Economic Update

Published 22 Jul 2010

The recent visit to Qatar by the US energy secretary – and a string of contracts and inaugurations – have once again shown how serious the country is about becoming the world’s leading source of liquefied natural gas (LNG).

Energy Secretary Samuel Bodman was on hand in the state on November 15 along with a coterie of other dignitaries and high-level energy industry executives. These included Rex Tillerson, president of ExxonMobil, and Yousef Hussein Kamal, the Qatari minister of finance and chairman of RasGas.

They were there to announce the launch of the Ras Laffan Liquefied Natural Gas Company Limited (3), dubbed by insiders as RL3 or RasGas 3.

This came too after last week’s formal inauguration of the RasGas Train 4 manufacturing facility and a spate of shipbuilding contracts signed by Qatar for LNG carriers.

During Bodman’s visit, the two countries also announced the signing of a $14bn agreement for the supply of LNG to the US market, starting in the second half of 2008. This is one of the largest export projects ever for Qatar, and the first such agreement between the two countries.

Qatar’s diversification beyond oil into other forms of energy production, such as LNG – a method of cooling and compressing natural gas to allow cost-effective shipment – has helped the country of 860,000 maintain strong growth and one of the highest per-capital income levels in the world.

A joint statement by Qatar Petroleum (QP) and ExxonMobil, the two major shareholders in the RasGas group of companies, described the deal as a significant milestone for both RasGas and Qatar.

RasGas is one of two Qatari LNG exporters, the other being Qatargas, in which ExxonMobil also has a stake, alongside majority shareholder QP, French oil giant Total, and Japan’s Mitsui and Marubeni corporations.

RasGas executives say the RL3 project will boost the group’s output 40%, bringing the total number of RasGas LNG trains to seven and raising the group’s annual production capacity to 37m tonnes of LNG and associated by-products. RL3 encompasses two trains of LNG production and shipment, scheduled to begin operation in 2008 and 2009 respectively.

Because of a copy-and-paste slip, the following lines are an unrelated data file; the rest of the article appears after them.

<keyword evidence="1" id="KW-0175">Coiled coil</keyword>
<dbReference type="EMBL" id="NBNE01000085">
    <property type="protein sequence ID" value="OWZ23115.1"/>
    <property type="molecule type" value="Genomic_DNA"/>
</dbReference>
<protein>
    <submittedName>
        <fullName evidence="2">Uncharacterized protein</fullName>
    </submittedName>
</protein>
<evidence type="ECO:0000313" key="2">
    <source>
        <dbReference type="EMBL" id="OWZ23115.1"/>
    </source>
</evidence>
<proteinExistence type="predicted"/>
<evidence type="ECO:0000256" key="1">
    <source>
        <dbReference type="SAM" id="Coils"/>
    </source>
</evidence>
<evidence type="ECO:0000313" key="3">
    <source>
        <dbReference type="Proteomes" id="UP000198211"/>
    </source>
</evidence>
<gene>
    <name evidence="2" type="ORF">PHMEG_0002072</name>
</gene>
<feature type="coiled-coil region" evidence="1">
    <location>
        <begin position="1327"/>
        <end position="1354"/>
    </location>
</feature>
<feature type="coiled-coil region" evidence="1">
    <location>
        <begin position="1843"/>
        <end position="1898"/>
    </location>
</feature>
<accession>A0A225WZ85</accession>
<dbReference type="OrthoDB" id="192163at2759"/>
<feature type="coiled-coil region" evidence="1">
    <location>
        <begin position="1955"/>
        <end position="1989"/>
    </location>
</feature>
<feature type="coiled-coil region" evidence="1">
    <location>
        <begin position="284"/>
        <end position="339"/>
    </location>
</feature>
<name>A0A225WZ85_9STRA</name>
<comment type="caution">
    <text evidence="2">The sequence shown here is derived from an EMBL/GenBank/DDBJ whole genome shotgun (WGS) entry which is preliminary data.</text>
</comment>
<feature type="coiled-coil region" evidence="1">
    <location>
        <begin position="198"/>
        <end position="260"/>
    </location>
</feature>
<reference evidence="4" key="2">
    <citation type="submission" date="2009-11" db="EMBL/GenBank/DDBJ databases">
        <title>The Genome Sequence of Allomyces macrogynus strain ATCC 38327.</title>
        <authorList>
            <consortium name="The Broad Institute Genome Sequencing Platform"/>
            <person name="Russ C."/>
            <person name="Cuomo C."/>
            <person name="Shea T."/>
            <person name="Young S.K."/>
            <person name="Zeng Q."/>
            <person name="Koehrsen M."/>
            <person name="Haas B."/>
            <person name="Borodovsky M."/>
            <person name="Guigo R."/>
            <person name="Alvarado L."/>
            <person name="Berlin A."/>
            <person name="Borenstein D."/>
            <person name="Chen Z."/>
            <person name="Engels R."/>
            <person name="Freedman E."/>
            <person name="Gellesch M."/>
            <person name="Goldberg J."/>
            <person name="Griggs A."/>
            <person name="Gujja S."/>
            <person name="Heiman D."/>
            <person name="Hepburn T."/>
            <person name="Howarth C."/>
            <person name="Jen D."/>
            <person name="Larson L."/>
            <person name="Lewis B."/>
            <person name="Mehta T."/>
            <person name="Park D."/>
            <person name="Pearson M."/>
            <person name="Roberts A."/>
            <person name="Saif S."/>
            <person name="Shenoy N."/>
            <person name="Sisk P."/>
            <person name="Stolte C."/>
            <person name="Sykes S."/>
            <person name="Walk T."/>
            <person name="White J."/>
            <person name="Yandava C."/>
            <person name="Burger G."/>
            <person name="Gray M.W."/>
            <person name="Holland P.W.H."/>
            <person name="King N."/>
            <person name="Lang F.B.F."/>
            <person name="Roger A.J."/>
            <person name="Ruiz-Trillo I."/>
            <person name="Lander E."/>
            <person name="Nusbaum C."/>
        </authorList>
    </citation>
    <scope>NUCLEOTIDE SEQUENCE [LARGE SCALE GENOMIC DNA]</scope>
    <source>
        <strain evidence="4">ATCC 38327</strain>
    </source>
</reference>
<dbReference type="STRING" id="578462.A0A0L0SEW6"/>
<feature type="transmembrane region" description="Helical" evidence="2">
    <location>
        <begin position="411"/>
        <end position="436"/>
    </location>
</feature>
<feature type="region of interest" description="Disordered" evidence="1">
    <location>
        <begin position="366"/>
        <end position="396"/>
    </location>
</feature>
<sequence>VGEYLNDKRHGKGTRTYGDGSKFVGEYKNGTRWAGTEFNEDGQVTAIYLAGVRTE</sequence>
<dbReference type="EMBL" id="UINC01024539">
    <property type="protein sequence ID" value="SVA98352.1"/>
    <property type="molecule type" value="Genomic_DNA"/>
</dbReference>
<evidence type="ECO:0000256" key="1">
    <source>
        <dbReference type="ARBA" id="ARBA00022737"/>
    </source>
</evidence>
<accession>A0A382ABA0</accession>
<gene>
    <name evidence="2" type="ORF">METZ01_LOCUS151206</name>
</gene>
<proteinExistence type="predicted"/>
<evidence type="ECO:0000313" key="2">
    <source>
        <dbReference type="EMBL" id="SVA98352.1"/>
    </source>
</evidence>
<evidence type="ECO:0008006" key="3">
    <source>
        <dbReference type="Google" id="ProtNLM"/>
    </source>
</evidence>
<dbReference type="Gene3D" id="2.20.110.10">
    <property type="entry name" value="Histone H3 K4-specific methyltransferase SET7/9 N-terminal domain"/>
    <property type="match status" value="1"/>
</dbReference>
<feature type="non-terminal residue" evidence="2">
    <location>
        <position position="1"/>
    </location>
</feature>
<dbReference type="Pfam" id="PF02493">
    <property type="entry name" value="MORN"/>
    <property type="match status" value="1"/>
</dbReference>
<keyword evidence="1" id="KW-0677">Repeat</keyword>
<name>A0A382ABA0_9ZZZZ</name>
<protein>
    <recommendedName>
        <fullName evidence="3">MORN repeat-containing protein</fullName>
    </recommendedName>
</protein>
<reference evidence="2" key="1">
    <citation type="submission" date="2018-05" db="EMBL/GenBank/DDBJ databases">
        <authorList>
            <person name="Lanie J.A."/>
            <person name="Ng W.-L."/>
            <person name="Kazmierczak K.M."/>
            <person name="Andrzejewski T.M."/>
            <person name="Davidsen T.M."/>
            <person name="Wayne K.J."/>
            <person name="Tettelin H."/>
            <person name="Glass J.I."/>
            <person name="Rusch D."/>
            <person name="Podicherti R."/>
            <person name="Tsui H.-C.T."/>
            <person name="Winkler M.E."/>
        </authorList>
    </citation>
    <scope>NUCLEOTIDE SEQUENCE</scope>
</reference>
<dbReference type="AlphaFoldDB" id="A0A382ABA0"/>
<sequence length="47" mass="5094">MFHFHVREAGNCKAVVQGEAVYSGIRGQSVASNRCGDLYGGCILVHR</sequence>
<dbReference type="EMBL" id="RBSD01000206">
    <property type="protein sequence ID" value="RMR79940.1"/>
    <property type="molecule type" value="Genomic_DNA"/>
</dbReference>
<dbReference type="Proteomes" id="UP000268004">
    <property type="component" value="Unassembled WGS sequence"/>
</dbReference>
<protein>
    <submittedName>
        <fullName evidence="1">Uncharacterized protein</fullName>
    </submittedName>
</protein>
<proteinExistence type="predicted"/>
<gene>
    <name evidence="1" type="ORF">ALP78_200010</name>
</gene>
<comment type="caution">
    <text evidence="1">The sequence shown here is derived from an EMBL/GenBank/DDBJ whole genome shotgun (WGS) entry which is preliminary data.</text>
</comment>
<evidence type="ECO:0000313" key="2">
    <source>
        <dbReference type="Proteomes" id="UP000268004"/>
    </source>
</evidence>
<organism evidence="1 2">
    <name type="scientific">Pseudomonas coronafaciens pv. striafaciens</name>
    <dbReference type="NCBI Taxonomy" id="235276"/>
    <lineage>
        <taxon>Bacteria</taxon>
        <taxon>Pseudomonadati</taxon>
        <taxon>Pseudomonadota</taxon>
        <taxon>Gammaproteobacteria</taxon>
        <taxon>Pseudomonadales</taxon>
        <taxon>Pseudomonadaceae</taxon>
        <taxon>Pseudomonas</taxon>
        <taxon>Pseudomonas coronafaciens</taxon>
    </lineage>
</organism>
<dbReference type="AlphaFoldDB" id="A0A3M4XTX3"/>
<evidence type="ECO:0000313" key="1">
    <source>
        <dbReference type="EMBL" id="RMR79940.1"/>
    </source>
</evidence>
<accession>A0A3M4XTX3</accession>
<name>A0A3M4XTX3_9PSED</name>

Meanwhile, more ceremonies and announcements in the second half of November have kept the spotlight on Qatar’s LNG development.

A week after the RasGas 3 launch ceremony, the Emir himself, Sheikh Hamad Bin Khalifa Al Thani, came out to celebrate the inauguration of RasGas 2’s Train 4 project.

That facility, which actually went into production ahead of schedule in August, boosts total RasGas production from 11.3m tonnes per year to 16m tonnes per year, with the bulk of the train’s shipments going to European and Asian buyers.

These projects form key parts of Qatar’s drive to raise its total annual LNG production, which is expected to reach 77m tonnes per annum by 2010. Although some estimates of the country’s LNG export growth rate are less optimistic than that, Qatar appears to be on track to become the largest LNG producer in the world well within the next decade.

Meanwhile, the country’s LNG push is also proving a boon for shipbuilding. The Peninsula, a Qatari daily, reported on November 29 that RasGas has signed a deal worth $9bn for long-term charter of the group’s largest vessels to date, 12 ships with a cargo capacity of 210,000-217,000 cu metres of LNG each.

The deal, signed with JC Nakilat and Teekay Nakilat corporations and with construction taking place at Daewoo, Samsung and Hyundai shipyards in Korea, allows for LNG delivery from the RasGas Train 6 facilities, with a capacity of 7.8m tonnes per year.

Starting in the second and third quarters of 2006, the ships will bring the liquefied product to facilities on the US Gulf Coast, where it will be converted back into gas and distributed to consumers.

Qatar might count itself lucky to have these US end users hungry for gas from the country’s giant North Field, which contains the third-largest proven natural gas reserves in the world after Russia and Iran, with over 25 trillion cu metres.

Yet the presence of the US energy secretary at the RasGas 3 launch is also seen as a political signal, demonstrating Washington’s confidence not just in the longevity of the Qatari energy supply, but also in the emirate’s political stability.

Washington’s confidence is an anchor without which Qatar’s foray into LNG production and export would likely be far less aggressive. As Hassan Abu Arafat, economic editor at Qatari daily al-Sharq, told Agence France Presse recently, the RasGas deal represents “a strategic move of extreme importance, and one which can not be disassociated from the political partnership between the two countries”.

On the Qatari side, the latest LNG deal is seen as a sign that the tiny peninsular nation is looking to seal an economic pact, not just a political and military alliance, with the world’s economic powerhouse.